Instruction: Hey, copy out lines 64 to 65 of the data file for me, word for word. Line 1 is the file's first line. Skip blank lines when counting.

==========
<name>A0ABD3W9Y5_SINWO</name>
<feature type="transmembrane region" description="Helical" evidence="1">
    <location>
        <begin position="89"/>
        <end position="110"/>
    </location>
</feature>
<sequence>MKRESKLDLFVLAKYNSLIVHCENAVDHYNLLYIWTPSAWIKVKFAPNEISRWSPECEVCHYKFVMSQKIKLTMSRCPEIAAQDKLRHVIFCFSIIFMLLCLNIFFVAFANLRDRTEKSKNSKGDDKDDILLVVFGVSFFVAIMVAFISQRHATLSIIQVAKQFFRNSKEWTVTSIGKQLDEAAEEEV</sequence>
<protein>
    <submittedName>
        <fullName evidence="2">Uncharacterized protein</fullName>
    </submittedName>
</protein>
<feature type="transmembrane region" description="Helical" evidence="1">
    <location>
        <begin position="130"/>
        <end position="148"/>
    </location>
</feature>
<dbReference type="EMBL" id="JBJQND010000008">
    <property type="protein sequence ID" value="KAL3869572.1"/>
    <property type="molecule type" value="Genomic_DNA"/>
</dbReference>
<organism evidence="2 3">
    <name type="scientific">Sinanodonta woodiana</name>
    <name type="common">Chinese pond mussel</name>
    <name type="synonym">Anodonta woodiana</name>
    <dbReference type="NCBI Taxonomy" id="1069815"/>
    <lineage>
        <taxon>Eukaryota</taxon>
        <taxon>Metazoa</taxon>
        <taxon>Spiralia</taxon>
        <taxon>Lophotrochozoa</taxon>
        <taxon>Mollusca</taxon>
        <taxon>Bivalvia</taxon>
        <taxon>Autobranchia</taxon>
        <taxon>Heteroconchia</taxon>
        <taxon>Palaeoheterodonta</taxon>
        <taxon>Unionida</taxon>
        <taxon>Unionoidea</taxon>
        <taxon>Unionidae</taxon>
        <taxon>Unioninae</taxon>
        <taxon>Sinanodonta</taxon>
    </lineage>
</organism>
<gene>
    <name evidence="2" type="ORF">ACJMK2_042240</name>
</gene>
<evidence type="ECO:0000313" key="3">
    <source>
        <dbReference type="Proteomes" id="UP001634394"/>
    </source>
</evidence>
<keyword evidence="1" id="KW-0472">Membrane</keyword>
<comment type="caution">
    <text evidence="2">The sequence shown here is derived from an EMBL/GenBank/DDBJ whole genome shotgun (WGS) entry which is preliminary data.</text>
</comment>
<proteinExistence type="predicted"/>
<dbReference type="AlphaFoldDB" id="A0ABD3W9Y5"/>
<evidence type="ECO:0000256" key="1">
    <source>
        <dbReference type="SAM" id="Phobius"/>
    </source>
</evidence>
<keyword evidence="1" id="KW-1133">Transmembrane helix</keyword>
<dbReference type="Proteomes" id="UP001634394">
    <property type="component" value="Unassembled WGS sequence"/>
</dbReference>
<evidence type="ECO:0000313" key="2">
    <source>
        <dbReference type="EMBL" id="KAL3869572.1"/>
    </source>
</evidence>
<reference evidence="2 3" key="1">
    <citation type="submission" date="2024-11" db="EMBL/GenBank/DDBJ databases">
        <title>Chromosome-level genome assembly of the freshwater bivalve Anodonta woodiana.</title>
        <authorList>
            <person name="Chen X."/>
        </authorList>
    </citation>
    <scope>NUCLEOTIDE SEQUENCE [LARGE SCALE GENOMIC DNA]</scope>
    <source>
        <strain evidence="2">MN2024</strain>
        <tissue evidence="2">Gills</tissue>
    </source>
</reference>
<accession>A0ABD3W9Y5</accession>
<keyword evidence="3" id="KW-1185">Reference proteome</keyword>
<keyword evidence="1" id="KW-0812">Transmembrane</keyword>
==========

</evidence>
<keyword evidence="1" id="KW-1133">Transmembrane helix</keyword>